First Look: 13-inch MacBook Pro

After attending the Mac Event at Apple’s Cupertino headquarters yesterday, I met with company executives to get a closer look at the new MacBook Pro. It is more impressive in person than the demos were able to portray.

I left the meeting with a 13-inch MacBook Pro, but sadly this model doesn’t have the much vaunted Touch Bar. I did, however, get to spend some time playing with the Touch Bar in the Hands-On area after the keynote, so I will be able to give you some thoughts on that new feature.

I’ve only been using the MacBook Pro for about eight hours (and still have over an hour of battery left), so it’s certainly not enough time to give you a full review or even my finalized thoughts. I will tell you some of the things I like about it so far. In a future review, I’ll talk more about the Touch Bar and using the computer on some more CPU intensive tasks like recording music.

Let’s get to it…

We might as well talk about the Touch Bar first. Going into the keynote, I wasn’t sure how I felt about the Touch Bar. However, having used it a bit, I like it a lot more than I thought I would.

Touch Bar is more contextual than just changing for apps—it can change for the different things you do inside of the app as well. This makes the Touch Bar infinitely more useful because you’ll be able to do things in each app and with each task.

The Touch Bar is smart too. For instance, if you want to turn the volume down, you can tap on the volume button and then touch on the slider to control the volume level. Pretty simple. But you can do it even quicker—you can tap and hold on the volume button and just scrub left or right to control the volume level. The volume slider still appears and moves when you scrub your finger, but it’s much quicker to just tap and hold.

You can scrub through a lot of things including, songs, video, pictures, and I’m sure many other things in Apple’s built-in apps.

The types of things you can get in the Touch Bar seems to be very wide ranging. Emojis, buttons, sliders, scrollers, pictures, timelines, and the list goes on.

Since the Touch Bar is configurable, exactly how people use it will become a personal choice. It’s impossible for me to say how much use I’ll get out of it with the limited time I had yesterday, but I can see using it a lot, especially with music.

The Touch Bar has an ambient light sensor built-in so it’s always at a comfortable brightness for the conditions you’re working in. When the computer is not in use, the bar will dim after 60 seconds and then go dark after about 75 seconds. Touching the keyboard will wake it up instantly.

The Touch Bar is designed to be seen at a normal working angle when sitting at the computer. In other words, you don’t need to be looking straight down at the computer to see it properly.

There are a lot of details in the Touch Bar that exemplify Apple’s attention to detail. This is exactly what we expect from the company.

Let’s talk about something else I was very happy to see come to the MacBook Pro: The new keyboard.

MacBook Pro gets an updated version of the MacBook keyboard. The new wider keys with the butterfly mechanism is a fantastic keyboard. I loved it when it came out on the MacBook and I love the one on the pro.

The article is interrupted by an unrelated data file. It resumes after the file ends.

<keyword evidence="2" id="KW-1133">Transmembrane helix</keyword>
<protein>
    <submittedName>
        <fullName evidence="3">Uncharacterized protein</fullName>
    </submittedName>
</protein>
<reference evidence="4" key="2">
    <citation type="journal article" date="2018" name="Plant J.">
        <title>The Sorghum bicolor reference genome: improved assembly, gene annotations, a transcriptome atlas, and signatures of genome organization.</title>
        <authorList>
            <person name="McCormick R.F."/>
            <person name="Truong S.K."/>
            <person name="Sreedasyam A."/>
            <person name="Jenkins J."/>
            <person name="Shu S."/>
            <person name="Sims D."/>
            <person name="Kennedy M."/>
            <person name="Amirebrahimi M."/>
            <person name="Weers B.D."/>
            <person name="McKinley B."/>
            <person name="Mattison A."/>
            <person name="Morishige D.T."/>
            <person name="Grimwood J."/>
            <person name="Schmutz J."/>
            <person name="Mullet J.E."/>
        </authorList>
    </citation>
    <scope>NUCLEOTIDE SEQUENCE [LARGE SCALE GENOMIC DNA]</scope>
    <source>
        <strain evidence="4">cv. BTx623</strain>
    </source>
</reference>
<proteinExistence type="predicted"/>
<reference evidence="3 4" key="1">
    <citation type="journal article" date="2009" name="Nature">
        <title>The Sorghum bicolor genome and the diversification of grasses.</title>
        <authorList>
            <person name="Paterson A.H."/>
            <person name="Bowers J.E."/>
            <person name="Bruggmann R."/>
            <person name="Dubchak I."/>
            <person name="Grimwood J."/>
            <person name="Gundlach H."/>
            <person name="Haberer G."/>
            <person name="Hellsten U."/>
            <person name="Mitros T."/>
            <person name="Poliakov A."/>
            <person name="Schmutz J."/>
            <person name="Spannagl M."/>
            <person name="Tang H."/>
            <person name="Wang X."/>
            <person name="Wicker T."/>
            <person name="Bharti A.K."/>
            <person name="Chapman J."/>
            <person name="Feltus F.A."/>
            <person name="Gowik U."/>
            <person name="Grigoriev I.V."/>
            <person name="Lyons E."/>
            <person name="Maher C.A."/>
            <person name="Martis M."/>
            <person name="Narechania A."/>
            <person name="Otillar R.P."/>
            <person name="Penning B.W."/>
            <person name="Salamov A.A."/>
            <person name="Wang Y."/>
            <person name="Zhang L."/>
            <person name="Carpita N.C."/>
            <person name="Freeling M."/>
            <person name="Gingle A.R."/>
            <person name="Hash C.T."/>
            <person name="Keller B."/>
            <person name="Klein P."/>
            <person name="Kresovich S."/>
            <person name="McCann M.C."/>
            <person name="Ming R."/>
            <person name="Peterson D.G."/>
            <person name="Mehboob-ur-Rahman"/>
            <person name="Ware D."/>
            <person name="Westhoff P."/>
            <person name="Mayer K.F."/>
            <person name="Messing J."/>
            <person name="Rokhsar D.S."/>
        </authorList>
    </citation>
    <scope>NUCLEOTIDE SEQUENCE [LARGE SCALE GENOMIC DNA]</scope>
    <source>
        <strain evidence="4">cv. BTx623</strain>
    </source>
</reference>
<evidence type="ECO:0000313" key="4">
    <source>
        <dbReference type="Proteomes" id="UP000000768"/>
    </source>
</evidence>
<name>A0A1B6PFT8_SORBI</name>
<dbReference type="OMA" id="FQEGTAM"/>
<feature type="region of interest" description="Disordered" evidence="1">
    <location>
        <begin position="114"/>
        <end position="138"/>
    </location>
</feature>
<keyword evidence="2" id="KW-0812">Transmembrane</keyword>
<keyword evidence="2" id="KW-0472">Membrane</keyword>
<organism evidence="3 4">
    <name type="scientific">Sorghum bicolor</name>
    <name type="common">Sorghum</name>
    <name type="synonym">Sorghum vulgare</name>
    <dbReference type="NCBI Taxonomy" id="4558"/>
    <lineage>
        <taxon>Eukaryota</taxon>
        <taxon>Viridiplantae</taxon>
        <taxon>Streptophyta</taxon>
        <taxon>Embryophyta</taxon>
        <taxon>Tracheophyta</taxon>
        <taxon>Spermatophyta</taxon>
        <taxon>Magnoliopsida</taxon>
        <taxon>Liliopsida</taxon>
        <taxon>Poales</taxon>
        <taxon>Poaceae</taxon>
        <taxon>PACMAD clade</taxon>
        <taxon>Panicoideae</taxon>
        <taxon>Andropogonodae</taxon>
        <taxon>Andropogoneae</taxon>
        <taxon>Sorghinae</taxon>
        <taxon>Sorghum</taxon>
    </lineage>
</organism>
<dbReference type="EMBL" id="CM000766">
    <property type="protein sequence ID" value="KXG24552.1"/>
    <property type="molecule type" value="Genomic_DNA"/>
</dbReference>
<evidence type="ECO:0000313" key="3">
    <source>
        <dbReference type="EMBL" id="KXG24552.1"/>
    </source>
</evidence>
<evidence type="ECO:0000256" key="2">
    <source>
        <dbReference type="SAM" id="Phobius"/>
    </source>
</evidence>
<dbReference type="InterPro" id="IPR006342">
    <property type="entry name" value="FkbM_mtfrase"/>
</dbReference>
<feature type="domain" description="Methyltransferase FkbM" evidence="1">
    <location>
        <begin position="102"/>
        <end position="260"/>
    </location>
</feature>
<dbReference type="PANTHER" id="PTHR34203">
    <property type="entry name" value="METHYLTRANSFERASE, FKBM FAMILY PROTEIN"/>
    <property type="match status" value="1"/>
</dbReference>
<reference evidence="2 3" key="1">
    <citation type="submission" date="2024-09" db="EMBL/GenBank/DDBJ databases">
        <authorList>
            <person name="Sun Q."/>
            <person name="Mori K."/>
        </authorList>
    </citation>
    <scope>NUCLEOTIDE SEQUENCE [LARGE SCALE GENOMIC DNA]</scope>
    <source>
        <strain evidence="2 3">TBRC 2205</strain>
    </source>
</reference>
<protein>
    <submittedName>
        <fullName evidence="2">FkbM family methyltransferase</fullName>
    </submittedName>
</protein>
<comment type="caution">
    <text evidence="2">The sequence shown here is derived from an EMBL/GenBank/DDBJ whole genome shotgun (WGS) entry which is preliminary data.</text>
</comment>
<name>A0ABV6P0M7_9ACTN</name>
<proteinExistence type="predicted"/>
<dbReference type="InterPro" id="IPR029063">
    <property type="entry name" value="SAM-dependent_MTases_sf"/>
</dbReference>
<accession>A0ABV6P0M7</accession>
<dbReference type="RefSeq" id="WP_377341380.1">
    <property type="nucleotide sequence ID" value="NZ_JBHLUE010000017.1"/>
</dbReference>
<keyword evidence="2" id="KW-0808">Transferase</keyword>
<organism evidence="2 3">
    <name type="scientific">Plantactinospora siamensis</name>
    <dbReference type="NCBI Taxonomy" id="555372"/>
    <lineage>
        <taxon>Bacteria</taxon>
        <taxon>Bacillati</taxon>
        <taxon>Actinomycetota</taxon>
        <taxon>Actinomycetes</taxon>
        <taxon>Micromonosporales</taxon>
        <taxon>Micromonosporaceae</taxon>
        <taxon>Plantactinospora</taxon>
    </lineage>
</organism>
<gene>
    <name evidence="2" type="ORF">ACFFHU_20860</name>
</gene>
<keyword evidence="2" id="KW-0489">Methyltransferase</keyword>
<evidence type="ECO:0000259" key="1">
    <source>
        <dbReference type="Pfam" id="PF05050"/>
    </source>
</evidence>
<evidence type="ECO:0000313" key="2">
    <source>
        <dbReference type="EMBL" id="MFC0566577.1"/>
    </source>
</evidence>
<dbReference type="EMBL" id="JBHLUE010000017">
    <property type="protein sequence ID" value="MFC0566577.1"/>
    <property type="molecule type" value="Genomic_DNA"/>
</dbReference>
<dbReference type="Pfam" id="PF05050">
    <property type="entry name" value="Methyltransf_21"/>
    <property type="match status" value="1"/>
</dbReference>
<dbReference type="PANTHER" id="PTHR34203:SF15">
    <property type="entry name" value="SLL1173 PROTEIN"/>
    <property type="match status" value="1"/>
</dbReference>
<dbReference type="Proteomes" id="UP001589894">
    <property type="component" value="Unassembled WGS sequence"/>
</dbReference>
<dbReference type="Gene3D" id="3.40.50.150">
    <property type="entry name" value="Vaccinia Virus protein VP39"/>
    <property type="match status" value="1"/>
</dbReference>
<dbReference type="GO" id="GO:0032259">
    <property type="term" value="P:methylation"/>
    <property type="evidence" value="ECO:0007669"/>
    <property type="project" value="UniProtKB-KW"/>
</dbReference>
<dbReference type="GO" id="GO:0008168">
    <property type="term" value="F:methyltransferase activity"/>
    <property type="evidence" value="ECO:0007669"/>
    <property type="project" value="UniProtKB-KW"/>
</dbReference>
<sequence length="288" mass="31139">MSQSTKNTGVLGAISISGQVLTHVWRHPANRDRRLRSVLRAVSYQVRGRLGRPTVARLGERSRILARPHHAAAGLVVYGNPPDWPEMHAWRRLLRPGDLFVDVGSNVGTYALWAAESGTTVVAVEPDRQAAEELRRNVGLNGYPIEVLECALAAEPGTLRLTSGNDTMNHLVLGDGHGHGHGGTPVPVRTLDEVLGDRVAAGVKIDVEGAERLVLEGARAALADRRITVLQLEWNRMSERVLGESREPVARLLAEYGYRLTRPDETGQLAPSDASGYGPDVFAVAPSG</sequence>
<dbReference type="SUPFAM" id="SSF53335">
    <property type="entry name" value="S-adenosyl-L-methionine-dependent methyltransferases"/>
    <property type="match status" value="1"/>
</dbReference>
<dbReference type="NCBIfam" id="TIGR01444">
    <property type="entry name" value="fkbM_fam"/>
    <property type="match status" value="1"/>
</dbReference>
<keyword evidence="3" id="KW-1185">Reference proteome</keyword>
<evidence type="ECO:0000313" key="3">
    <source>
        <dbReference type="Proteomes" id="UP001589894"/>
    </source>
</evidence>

It seems to me that there is a little more travel distance when you press down on a key with the newer keyboard. I actually like that a bit better. After using both, the MacBook keys didn’t have enough travel. This one feels much better to me.

I still have the same problem with the arrow keys as I had with the MacBook keyboard—together they form a rectangle, which makes it difficult to tell, just from feel, where you are on the keyboard.

The Force Touch Trackpad is 46% larger than the previous generation, but it is so quiet. My MacBook makes an audible sound like older trackpads did, but the sound on the pro is different. It’s a more subtle sound—it’s there, you can hear it, but it seems quieter, more subdued.

Being a music guy, I have to mention the speakers. They sound really good, even at high volume. Most notebook speakers will tend to crack a little bit at high volume, but these sound really clear. I fed some Ozzy through them today and they really seemed to like it—as they would.

The stereo separation was very noticeable on songs like the beginning of “Crazy Train,” which was impressive.

I didn’t try any Thunderbolt accessories on the MacBook Pro. There wasn’t enough time to do any real testing anyway, but I’ll get to that in a later article. I’ll also test out some music creation to see how the CPU does under some guitar recording stress.

The last major feature is the display. This is Apple’s first MacBook that features the use of a wide color gamut. They’ve used it in the iPhone 7 and iPad Pro, but it’s important that Apple also used it in the MacBook Pro—this is the computer that photographers and film people will be using, so it should be there.

The display is 30 percent more power efficient than the previous generation and it’s also brighter and has a higher contrast ratio.

There is nothing I’ve seen so far that gives me any pause about the new MacBook Pro. It has tons of power, an amazing display, an innovative Touch Bar, and plenty of inputs via the Thunderbolt ports. There is no doubt that I’ll be getting one of these.